The tarte citron is a staple of the Parisian patisserie. Virtually every shop in the city offers-up their own version. Most are edible. Some are quite good. Perhaps half a dozen are notable. And a few, in my mind, are exceptional. My personal favorite? That’s easy. You’re looking at it. Ladurée is the tarte citron master.
Yes, of course, I do love Carl Marletti’s version, and Pierre Hermé’s is phenomenal. But when I think of the purest, most perfect expression of the lemon tart, only Ladurée comes to mind. Macarons aside, for all of the wonderful patisseries they sell, this is one of their great pieces, if not the greatest highlight of their case.
You might be wondering, “PP, if it’s so awesome, then why didn’t it make your Top 17 Best Pastries in Paris?” Good question. That is because 16 of the 17 made the list for being phenomenal, as well as innovative – with only Pain de Sucre’s Millefeuille making the list as a classic, devoid of innovation. But of course Pain de Sucre’s Millefeuille is Divinely inspired; it operates in another dimenion. Ladurée’s Tarte Citron is merely perfect, so it would actually place in the high teens or early twenties, were I to expand the list. Am I being totally arbitrary? Perhaps, but I in no way mean to belittle this tarte, as it is still an incredibly rare and lovely jewel to be savored and celebrated.
Let’s take a bite. What do we notice? The first and most remarkable facet of the tarte is that the pâte sucrée shell is so mild in flavor. Compared to something ultra-earthy, like Marletti’s, or even something middle of the road, like Hermé’s, you might think it to be a bit boring. But, no, ‘tis not. For its buttery goodness, wafts of almond and subtle sugar undertones play host to the most sublime texture one can envision. Crumbly, melting, and gritty all at once and in the right proportions. Perfection. And the creme de citron it contains? Splendiferous. A rich, creamy, magnificently flawless marriage of lemon and sweetness. Just look at the final shot in the post, and you can almost taste it. For real. The image is virtually edible.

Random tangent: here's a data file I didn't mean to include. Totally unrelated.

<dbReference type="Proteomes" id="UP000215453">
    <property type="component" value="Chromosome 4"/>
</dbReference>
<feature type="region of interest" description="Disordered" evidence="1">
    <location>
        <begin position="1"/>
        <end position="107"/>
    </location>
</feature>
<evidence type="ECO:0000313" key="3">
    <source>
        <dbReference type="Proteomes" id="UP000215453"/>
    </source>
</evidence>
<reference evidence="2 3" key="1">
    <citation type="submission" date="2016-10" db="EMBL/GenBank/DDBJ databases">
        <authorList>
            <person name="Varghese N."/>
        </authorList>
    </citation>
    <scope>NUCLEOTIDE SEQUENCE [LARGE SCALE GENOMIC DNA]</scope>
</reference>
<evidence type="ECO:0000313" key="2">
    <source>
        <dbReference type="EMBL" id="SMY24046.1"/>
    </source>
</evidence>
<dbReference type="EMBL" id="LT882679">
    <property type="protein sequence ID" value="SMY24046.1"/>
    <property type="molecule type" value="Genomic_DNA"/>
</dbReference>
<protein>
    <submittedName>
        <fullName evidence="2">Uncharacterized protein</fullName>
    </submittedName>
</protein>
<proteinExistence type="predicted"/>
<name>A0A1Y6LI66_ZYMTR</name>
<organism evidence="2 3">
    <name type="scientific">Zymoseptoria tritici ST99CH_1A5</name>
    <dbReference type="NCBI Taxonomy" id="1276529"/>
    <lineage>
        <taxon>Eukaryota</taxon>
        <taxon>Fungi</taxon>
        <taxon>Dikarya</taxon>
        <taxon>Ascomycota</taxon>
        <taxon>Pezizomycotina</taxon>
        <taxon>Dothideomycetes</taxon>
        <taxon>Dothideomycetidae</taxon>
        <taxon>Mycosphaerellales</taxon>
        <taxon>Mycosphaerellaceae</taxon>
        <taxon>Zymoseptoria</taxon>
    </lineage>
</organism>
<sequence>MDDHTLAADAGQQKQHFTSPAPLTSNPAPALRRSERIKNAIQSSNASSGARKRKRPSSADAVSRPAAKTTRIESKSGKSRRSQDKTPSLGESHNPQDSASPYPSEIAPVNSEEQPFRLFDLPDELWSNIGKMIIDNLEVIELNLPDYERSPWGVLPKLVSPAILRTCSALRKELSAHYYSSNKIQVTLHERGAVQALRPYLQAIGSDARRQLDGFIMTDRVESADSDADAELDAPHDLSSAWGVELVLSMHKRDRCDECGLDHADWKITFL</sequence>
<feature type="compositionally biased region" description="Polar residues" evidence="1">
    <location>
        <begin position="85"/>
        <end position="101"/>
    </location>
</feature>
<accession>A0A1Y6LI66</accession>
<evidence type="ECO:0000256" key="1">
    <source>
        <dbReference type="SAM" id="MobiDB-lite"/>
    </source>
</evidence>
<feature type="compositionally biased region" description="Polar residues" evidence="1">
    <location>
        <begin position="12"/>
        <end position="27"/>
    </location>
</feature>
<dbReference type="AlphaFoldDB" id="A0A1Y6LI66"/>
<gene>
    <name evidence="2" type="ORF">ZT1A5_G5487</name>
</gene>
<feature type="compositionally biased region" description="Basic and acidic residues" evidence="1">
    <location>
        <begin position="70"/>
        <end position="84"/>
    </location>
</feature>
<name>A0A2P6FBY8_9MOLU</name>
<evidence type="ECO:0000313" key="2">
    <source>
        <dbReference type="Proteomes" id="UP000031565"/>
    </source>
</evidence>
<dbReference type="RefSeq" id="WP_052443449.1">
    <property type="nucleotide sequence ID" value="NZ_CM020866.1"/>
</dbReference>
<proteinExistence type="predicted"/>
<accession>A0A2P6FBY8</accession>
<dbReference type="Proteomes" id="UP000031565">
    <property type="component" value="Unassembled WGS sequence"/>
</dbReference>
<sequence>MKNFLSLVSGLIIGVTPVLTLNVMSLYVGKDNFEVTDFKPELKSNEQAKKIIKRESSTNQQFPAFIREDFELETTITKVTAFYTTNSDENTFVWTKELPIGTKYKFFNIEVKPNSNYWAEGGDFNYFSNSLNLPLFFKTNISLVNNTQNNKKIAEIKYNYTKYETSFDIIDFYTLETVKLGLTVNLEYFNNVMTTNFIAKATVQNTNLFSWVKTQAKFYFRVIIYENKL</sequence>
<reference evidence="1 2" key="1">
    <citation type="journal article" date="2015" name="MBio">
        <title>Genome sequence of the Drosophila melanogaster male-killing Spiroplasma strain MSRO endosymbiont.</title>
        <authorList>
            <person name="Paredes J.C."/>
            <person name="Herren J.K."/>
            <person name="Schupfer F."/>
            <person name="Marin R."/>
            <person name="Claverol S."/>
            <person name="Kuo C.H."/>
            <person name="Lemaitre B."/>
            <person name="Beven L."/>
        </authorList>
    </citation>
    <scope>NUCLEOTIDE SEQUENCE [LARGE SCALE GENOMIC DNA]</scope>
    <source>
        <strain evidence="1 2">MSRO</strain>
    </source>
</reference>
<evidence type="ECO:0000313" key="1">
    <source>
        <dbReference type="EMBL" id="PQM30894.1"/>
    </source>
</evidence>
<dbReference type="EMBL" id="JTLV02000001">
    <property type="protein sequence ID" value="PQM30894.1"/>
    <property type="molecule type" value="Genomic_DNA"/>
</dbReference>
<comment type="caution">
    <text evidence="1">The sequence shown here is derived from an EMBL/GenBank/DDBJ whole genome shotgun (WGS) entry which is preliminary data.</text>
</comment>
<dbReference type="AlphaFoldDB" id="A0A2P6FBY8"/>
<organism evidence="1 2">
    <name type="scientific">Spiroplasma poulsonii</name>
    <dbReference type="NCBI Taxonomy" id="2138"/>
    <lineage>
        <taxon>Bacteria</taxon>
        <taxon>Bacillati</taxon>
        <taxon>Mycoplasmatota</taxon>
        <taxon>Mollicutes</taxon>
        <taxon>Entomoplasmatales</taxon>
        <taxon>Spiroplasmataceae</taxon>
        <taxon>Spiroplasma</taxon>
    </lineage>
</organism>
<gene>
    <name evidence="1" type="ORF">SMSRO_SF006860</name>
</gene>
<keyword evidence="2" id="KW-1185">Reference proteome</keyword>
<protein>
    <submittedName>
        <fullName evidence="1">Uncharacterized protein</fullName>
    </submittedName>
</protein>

Before I sat down to write this, I was going through all of my pastry photos. There are literally in excess of 10,000 of them, as I took 30-40 shots of every piece I ate. And I was just fantasizing about what I’d eat when I got back to Paris. This and the aforementioned Pain de Sucre millefeuille are the top two classics that jumped out as must-haves. It also got me thinking I should one day do an entry of “Best Classics” – best Paris-Brest (La Patisserie des Reves), best Profiterole (Aoki), best . . . you name it. But there’s a lot more “research” to do before I draft that. All good things in time, right?
So, yes, absolutely grab a tarte citron at Ladurée. And maybe a rose Saint-Honoré, Religieuse Rose, Ispahan, Cup-Cake Pistache, Harmonie, Divin, Fraisier, and a Prestige box of macarons. Combined, they’d make an excellent day’s meal Or, if you’re me, a filling lunch. And that’s exactly why I’m going to fly to Paris underweight; I know I’ll be returning 10 kilos heavier at the end of the adventure.
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